We’ll let you know when we get in touch with Davis and/or Coleman.

In case you’re wondering, Coleman can be reached by e-mail at jennifco@BaylorHealth.edu.

—  John Wright

TABC issues 1st licenses in dry Dallas areas

The Texas Alcoholic Beverage Commission has issued the first two liquor licenses to restaurants in the formerly dry areas of Dallas, according to a press release we received today.

A mixed beverage permit ihas been issued to Bee at 202 West Davis St. near the Bishop Arts District. This will be the first restaurant in Oak Cliff to serve alcohol without a private club permit since the area went dry in a 1958 election.

The first convenience store south of the river will be able to sell beer and wine as well. That store is on South Loop 12 Ledbetter.

On Nov. 2, a local option was held, legalizing wine and beer off-premises, as well as mixed beverage permits in restaurants that hold food and beverage certificates. Those votes were canvassed, with the results certified and reported to TABC and the Secretary of State in mid-November. TABC accepts applications only after they’ve been certified by the city and county.

A lawsuit has been filed to contest the election, but an injunction has not been ordered, so TABC has begun issuing licenses.

At issue is whether the election is valid. The election in the 1950s that turned parts of Dallas dry were Justice of the Peace district elections. The repeal was citywide. Under Texas law, only a JP district election can repeal a previous JP district election.

About 10 restaurants have liquor licenses pending. Bishop Arts District could be one of the biggest winners if the election is upheld.

—  David Taffet

Dallas voters to decide alcohol sales propositions

Hunky’s in Bishop Arts would benefit from Proposition 2

Four propositions appear on Tuesday’s ballot in the city of Dallas.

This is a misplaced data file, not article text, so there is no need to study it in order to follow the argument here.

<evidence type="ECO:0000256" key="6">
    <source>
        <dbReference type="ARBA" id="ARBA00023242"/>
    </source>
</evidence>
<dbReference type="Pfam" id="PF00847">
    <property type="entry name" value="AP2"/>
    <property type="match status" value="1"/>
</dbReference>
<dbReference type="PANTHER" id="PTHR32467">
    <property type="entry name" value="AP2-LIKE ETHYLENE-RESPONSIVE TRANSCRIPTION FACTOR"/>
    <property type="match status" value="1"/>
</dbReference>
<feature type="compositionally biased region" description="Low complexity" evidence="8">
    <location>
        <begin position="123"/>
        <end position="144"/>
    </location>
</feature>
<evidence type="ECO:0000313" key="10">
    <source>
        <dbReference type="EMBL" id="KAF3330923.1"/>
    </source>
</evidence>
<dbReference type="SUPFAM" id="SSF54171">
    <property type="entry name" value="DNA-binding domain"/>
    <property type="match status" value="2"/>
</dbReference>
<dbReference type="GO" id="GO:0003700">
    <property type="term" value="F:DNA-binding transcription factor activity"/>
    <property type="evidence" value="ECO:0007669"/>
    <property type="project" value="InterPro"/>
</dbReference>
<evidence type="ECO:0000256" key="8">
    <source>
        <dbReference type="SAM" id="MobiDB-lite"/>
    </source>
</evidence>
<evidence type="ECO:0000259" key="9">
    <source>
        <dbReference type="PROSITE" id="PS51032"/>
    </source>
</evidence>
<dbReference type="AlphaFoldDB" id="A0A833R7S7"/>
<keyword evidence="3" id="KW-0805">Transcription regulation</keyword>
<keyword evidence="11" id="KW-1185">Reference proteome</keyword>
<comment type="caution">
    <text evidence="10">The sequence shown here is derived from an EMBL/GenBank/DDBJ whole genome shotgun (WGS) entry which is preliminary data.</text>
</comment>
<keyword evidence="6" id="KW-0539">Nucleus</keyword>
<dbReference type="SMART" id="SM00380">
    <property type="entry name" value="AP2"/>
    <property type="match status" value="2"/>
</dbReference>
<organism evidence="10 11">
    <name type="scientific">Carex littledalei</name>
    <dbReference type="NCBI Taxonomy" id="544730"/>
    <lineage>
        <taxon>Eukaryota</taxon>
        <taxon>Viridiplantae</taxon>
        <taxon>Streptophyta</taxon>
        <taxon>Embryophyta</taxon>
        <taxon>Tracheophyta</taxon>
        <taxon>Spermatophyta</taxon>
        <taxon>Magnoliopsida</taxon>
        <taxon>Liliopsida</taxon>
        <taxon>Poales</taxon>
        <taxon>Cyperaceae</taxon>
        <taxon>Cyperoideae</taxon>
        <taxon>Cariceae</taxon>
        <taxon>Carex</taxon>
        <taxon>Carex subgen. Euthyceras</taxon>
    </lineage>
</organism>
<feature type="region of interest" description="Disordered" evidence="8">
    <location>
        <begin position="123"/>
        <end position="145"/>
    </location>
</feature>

Proposition 1 would lift restrictions on the sale of beer and wine in convenience and grocery stores throughout the city. Proposition 2 would allow restaurants throughout the city to sell beer and wine without becoming private clubs.

Currently, restaurants in dry areas that want to sell alcohol must become private clubs. The owner of Vera Cruz in Bishop Arts said his board, made up of a group of his neighbors, meets three times a week to vote members in and out. He rents a storage unit just to store all the paperwork.

Kathy Jack, owner of Jack’s Backyard, told Dallas Voice that since alcohol distributors aren’t allowed to deliver to dry areas, her employees regularly have to pick up their alcohol.

Outside an early voting location in Oak Cliff last week, opponents of both propositions were campaigning.

“They do nothing but bring down our community,” said Tyrone Rushing. “I don’t want that in my community.” He was specifically opposing Proposition 1.

“We are for a safer environment,” Rhaneesh Dixon added.

The “No” vote is being coordinated by liquor stores that line the streets on the borders between wet and dry areas. They do not want the competition. If Oak Cliff residents could buy beer and wine at Tom Thumb on Hampton Road or Kroger at Wynnewood Village, they wouldn’t cross the river to shop at the run-down liquor stores on Riverfront Boulevard.

If the propositions pass, opponents of beer and wine sales plan to seek an injunction. They claim the election that made Oak Cliff dry was a Justice of the Peace District 7 election. The current election is countywide. According to Texas Alcoholic Beverage Commission code, JP district elections trump county elections and only a JP district election can repeal a JP district vote.

Propositions 3 and 4 are related to the sale of two parks by the city. For more on them, go here.

—  David Taffet

Letters • 10.22.10

Many questions on Club Dallas raid

I just read John Wright’s article about the recent raid at Club Dallas (“11 arrested in raid at Club Dallas,” Dallas Voice, Oct. 15).

What is not clear to me is this: What exactly was the “complaint” that was filed with Dallas Police Department? I did not read this in the article. I am not so much interested as to who filed this complaint (though there are many people or groups that I am sure would love to see Club Dallas shut down!). But what was the substance of this complaint that “forced” the DPD to investigate Club Dallas?

Surely, the DPD knows, or should have known, what the 34-year-old Club Dallas is all about, as well as all of the other adult swingers’ clubs and bathhouses in the city where nudity and sexual contact are common? Was this a person who somehow paid and entered this private club, not knowing what a bathhouse was and why many members of the community patronize this private club? Or was this simply a “noise” issue of people coming and going at all hours?

If what is going on in these clubs is illegal, why are they allowed to be open for business at all?

Is Laura Martin seriously unaware of what goes on in a bathhouse? Seriously? Is she aware of the substance of the initiating complaint? Is she OK with DPD’s follow-up investigation and subsequent arrests?